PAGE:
Documentary - The Black Book


Tony Cross watched The Black Book thanks to UK Jewish Film Festival...


The Black Book is a documentary about a book, but – as the introduction says – “The story of The Black Book is the story of terror and amnesia.”

The Black Book was a compilation of accounts of the fate of the Jews in Russia during the Nazi occupation. It collected first hand accounts and parts of it were used in the Nuremberg Trials as evidence. Yet it was never accepted for publication in the USSR. Indeed, it wasn’t published in Russia until 2010. 2010!

The film is also the story of two murderous ideologies: Nazism and Stalinism. It is the story of how the Jews of Russia were never safe under either. It is the story of how a thing that appears to be useful during war time becomes a threat to the story one wants to tell when the war is over. The Black Book made the Jews too ‘important’. It made the role of collaborators in the occupied territories of the USSR to obvious. It wasn’t just the Germans who did this stuff. It was Ukrainians, Russians, Belarussians, Latvians, Lithuanians, and Estonians. That was political incorrectness post-War.

It is also the story of the Jewish Anti-Fascist Council, formed at Stalin’s order during the war. It is the story of three people involved in that council, the actor Solomon Mikhoels; and the writers Ilya Ehrenberg and Vasily Grossman. Another useful tool during war time, to the extent that Stalin let Ehrenberg and others visit the USA, at Einstein’s suggestion, to raise money. After the war was over and Israel was formed in 1948 it became the object of Stalin’s paranoid anti-Semitism. There were stories of the Jews wanting to found their own independent republic in the Crimea, which would be a base for the Americans on the Black Sea.

“…disguised as anti-Zionism Stalin’s anti-Semitism continued to grow.” (If that sentence doesn’t have contemporary echoes.)

Thirteen members of the Jewish Anti-Fascist Council were murdered after being tortured into false confessions on the 12th of August 1948. Solomon Mikhoels died in 1948 whilst in Minsk. It was an “accident”, spelled “assassination”. Ehrenberg became something of a stooge for Stalin, eventually dying of old age in 1967; and Grossman lived until 1964 but none of his books were published in the USSR. Grossman is probably the best known of the three outside the USSR because “Life and Fate” is such a well-known book.

But I’m telling the story not reviewing the film. It is brilliantly put together by director Guillaume Ribot. The story is told effectively as we experience the war in Russia – with some incredibly hard to watch footage. The stories of the Jewish Anti-Fascist Council and of Mikhoels, Ehrenberg and Grossman are weaved in and out of the larger story of war and dictatorship. The differing fates of the three men is interesting.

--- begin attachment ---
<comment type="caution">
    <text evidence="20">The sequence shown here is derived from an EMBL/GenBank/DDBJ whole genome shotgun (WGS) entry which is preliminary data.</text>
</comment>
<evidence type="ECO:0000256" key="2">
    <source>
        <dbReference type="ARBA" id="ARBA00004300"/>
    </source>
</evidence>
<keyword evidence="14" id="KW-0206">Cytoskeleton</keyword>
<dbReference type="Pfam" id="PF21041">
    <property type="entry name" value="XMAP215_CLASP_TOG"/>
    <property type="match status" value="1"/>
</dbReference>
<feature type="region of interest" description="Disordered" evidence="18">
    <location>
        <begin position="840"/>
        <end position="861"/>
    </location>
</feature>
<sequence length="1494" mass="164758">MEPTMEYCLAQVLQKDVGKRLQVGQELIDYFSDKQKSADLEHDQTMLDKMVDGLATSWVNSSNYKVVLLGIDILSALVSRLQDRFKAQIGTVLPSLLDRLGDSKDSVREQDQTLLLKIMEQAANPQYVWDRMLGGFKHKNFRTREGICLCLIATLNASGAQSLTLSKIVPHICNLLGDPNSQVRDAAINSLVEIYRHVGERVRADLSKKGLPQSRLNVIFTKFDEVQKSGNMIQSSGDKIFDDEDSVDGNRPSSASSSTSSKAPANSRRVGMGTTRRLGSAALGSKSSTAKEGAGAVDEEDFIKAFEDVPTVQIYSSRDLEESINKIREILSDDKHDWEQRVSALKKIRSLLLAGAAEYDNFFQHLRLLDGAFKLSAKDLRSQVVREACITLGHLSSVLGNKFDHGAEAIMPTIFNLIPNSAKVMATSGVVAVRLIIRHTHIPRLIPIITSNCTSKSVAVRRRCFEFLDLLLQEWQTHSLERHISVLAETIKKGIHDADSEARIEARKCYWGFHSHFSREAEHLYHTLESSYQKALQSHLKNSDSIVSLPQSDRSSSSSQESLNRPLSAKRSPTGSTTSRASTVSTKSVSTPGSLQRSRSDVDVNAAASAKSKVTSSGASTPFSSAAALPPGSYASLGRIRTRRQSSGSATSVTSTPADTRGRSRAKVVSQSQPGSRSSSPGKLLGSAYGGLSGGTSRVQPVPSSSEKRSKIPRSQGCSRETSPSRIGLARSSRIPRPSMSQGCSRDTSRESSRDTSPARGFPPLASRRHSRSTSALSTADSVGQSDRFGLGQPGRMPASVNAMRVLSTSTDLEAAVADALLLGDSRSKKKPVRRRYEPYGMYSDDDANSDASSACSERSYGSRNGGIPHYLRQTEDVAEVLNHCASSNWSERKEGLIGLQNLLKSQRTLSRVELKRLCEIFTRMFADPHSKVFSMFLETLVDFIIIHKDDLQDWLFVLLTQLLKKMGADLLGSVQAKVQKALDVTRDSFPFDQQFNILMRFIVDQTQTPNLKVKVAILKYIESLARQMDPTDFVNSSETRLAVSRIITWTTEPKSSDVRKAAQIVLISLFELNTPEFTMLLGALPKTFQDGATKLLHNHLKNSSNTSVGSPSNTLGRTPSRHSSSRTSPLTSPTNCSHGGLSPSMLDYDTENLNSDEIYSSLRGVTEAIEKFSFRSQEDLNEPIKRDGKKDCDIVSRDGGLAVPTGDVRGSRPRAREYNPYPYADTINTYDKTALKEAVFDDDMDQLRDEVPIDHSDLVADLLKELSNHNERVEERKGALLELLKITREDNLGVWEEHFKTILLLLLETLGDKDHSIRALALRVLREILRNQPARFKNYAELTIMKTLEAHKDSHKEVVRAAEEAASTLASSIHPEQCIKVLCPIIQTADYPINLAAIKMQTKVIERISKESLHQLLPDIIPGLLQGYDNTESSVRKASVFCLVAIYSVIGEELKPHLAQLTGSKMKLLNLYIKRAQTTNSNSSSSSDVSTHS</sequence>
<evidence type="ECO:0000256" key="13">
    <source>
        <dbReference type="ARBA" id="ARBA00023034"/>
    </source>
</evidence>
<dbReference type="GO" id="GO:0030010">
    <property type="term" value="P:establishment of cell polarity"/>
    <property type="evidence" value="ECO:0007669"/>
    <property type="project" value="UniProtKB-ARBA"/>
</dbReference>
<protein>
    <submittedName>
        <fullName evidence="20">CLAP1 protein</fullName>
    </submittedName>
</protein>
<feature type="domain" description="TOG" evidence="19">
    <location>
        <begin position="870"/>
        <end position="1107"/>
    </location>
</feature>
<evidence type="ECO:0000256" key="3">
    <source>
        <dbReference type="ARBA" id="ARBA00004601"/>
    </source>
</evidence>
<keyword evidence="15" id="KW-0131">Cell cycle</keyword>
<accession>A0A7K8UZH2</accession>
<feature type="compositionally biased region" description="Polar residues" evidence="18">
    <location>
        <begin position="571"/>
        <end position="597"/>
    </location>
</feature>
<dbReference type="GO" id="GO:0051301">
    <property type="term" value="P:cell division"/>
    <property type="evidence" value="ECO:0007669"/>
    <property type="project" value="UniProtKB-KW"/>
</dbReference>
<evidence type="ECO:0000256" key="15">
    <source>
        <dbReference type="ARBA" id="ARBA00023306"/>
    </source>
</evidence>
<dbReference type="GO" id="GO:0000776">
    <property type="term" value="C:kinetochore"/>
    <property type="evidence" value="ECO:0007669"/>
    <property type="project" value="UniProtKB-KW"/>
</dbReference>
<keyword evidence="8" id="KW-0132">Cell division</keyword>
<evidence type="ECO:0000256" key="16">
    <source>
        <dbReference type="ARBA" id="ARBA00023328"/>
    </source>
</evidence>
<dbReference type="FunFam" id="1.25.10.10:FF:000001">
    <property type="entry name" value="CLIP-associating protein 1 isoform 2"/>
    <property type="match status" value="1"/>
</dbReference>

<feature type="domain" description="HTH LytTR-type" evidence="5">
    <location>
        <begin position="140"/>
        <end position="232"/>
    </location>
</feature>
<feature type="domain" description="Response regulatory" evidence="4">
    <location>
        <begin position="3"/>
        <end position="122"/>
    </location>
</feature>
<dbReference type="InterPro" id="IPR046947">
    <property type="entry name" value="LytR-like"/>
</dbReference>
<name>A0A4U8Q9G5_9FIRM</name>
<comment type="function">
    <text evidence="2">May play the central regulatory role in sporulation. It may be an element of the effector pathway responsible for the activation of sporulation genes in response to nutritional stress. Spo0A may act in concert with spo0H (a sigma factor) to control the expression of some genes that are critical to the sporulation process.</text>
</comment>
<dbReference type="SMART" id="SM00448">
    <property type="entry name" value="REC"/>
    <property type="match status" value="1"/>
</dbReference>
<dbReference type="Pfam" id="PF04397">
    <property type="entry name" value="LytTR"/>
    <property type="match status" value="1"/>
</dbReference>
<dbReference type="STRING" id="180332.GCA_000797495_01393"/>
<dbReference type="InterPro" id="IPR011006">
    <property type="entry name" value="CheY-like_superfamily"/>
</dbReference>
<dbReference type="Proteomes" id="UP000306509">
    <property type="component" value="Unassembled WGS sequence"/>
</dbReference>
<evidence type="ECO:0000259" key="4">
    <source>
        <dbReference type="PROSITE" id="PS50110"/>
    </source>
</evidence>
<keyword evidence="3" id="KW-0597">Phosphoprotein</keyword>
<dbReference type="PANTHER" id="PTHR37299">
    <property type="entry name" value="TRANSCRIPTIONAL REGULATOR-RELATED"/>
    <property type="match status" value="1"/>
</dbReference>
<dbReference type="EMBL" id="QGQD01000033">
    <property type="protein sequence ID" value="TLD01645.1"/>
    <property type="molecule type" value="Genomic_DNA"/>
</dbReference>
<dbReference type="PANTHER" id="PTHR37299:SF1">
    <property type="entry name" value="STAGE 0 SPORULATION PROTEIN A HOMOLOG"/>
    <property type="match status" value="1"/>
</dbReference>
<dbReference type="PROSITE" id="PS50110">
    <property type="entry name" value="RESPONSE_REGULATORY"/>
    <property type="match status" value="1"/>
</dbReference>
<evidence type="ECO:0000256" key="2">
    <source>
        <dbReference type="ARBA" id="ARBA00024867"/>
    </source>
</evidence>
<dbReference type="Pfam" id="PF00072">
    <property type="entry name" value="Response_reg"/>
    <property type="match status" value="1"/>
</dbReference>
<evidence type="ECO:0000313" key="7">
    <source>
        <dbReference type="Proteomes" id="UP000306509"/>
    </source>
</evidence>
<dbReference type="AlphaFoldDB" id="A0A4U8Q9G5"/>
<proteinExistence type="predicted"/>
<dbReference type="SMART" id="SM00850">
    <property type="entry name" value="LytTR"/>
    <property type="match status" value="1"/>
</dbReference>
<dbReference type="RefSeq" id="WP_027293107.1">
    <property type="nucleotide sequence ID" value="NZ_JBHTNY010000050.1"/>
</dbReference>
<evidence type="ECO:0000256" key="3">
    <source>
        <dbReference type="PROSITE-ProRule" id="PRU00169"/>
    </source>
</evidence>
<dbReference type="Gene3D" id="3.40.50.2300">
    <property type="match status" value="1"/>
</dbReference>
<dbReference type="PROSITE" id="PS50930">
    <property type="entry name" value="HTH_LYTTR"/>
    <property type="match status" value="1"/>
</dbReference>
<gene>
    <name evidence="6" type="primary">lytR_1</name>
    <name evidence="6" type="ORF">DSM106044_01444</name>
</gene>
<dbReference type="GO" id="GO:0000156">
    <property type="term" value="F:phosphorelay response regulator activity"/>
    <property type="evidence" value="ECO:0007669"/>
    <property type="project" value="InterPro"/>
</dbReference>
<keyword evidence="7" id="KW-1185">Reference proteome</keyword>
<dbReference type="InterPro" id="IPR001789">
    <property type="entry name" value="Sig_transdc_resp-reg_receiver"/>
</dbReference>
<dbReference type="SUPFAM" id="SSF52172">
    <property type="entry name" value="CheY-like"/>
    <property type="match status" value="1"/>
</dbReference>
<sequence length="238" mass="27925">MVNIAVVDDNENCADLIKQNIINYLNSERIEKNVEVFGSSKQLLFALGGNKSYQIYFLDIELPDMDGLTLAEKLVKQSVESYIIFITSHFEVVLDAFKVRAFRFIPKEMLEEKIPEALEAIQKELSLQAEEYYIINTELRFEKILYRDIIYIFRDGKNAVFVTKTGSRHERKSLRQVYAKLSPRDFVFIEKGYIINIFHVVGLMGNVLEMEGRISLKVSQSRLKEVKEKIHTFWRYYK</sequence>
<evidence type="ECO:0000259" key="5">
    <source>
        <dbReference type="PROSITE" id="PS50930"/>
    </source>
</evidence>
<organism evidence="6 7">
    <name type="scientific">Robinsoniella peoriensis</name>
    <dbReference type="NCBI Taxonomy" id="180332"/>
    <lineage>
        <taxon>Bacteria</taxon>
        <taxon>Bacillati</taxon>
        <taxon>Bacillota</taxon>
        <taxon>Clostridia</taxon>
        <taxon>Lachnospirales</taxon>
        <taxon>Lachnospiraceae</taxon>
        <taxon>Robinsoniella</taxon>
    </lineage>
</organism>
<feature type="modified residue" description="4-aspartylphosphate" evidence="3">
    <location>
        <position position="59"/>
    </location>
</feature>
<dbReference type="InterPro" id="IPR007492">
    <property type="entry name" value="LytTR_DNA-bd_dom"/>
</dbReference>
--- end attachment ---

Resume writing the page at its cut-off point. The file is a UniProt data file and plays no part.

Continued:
One thing this film does make you think about is how Stalinism is still a thing. That not enough people think of him in the same way as Hitler and the Nazis. As Stalin’s anti-Semitic paranoia grows after the foundation of the state of Israel in 1948 there’s a tendency to wonder if, had Stalin lived, that the Jewish Doctor’s Trial of 1953 might have been the beginning of a second Holocaust. Maybe without the industrial scale of Nazi Germany but with deaths coming from pogroms and gulags. There wouldn’t have been death camps as such but there would have been large scale work camps. But that’s a what if? Thankfully it was never put to the test.

I can’t recommend this film enough. The story of the Russian part of World War Two isn’t told enough in the West I think, and this film has lots of footage shot in Russia that isn’t overly familiar and the story of the post-War Stalinist anti-Semitic campaign is also worth telling and both are tied into the fate of The Black Book.

I made notes of several quotes from the film because they stuck with me. I’ll end with two of them both from Grossman:

“Will we find the strength to think about the last moments of those tortured and gassed…No, we can’t imagine what went on in the gas chambers.”

“…there are only graves and death…” describing Kyiv.

At a time of remembrance there are things that we should remember more than just those things that impacted us. Especially when people tell us that these things never happened.

“The story of The Black Book is the story of terror and amnesia.”



 Follow Tony on Twitter @Lokster71  


The UK Jewish Film Festival 2021 takes place from Thursday 4th November – Thursday 18th November 2021, in cinemas and online. Find out more here.

Image - Les Films du Poisson